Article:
But he also made a hammy movie starring Michael Caine about a comic book artist who loses his hand in a horrific car crash, then embarks on a psychotic killing spree. The hand is full of nuts and features Michael Caine in one of his most sinister roles. He suffers from power cuts, and when he wakes up, people die. How not to like a movie like that? In fact, Oliver Stone’s directorial debut was the horror movie, Capture, which is also very good. But for my money, The hand is Oliver Stone’s best film. And no, you didn’t read it wrong. I told you at the start that my favorite genre is horror, right?

Peter Jackson in Bad Taste

(Image credit: Endeavor Productions)

Bad Taste – Peter Jackson

These days Peter Jackson is making Beatles documentaries making their way to Disney +, and of course you know his Oscar. The Lord of the Rings trilogy (and also its arguably not as impressive The Hobbit trilogy), in which he won the award for best director for The Lord of the Rings: The Return of the King. And yes, all of these movies are awesome. I especially love Celestial creatures, that I always feel like I’m very underestimated.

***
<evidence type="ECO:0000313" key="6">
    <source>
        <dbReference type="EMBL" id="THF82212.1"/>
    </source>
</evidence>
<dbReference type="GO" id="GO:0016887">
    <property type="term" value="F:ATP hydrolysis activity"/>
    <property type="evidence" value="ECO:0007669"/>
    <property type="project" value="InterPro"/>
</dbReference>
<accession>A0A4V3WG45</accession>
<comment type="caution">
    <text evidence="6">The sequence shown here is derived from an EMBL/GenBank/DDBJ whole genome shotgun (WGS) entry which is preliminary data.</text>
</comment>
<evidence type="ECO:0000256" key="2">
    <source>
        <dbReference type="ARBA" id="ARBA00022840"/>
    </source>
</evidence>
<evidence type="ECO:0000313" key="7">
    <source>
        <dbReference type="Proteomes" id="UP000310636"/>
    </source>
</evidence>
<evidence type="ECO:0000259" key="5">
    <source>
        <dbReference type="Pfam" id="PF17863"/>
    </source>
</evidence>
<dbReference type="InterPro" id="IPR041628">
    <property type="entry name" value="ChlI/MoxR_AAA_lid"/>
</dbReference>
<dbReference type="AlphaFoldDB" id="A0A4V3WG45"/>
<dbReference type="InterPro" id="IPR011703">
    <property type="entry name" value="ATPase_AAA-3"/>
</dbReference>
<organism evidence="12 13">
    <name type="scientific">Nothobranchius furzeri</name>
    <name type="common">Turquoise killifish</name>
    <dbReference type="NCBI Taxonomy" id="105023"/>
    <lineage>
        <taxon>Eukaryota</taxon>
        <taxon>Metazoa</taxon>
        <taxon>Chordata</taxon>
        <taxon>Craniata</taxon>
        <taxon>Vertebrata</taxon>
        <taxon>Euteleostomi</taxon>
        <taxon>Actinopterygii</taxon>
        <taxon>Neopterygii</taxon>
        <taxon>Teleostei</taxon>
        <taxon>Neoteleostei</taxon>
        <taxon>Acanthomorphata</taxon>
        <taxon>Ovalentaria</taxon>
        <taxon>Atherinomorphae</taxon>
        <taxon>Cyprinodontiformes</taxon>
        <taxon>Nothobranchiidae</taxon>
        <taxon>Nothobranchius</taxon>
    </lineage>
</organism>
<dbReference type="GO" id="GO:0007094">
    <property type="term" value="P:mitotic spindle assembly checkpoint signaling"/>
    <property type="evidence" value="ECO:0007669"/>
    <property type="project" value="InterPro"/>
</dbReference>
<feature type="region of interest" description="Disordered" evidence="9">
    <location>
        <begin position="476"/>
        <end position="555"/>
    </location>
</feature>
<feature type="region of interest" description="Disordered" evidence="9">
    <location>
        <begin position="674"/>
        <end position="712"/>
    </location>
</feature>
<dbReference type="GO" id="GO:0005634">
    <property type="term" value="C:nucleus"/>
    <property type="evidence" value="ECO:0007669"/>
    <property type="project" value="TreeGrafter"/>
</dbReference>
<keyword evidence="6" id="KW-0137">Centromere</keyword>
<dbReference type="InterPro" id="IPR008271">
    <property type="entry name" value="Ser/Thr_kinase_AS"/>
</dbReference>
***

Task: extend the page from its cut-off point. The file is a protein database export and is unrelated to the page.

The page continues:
That said, Peter Jackson is one of the greatest horror directors of all time. You may have seen Michael J. Fox in the scary ones, because that was a lot of Peter Jackson presentations. But before that he delivered the cult classic Undead (also known as Brain death). Still, I want to talk about his first photo, Bad taste, because you really have to see it to believe it.

It’s a movie starring aliens who want to eat Earthlings for lunch, and it features four “heroes” known only as “The Boys,” who are going to send these aliens back to where they came from. Peter Jackson stars in the film in two roles: one is that of an alien eating someone’s brain like cereal, and the other is that of “The Boys” named Derek (Who Won’t Flee Because “The Dereks don’t run”), and seriously, this is one of the most gloriously ridiculous movies you’ll ever have the pleasure of watching. God I wish Peter Jackson would make another movie like Bad taste.

Cillian Murphy in 28 days later

(Image credit: Fox Searchlight Pictures)

28 Days Later – Danny Boyle

Danny Boyle is an interesting case study since he’s the kind of director who always seems to have his foot in the shallow grave (that’s a Danny Boyle reference, by the way). Even his dramatic work, like Trainspotting, contained what I consider horror elements (like the baby crawling on the ceiling), and even movies like 127 hours does his best to make the arm removal as gruesome as possible. And Sunshine starts off as a sci-fi movie, but later turns into something of a slasher in its final act. The director did, however, take home the award for best director for his very unscrupulous film, Slumdog Millionaire, which also won the award for best film.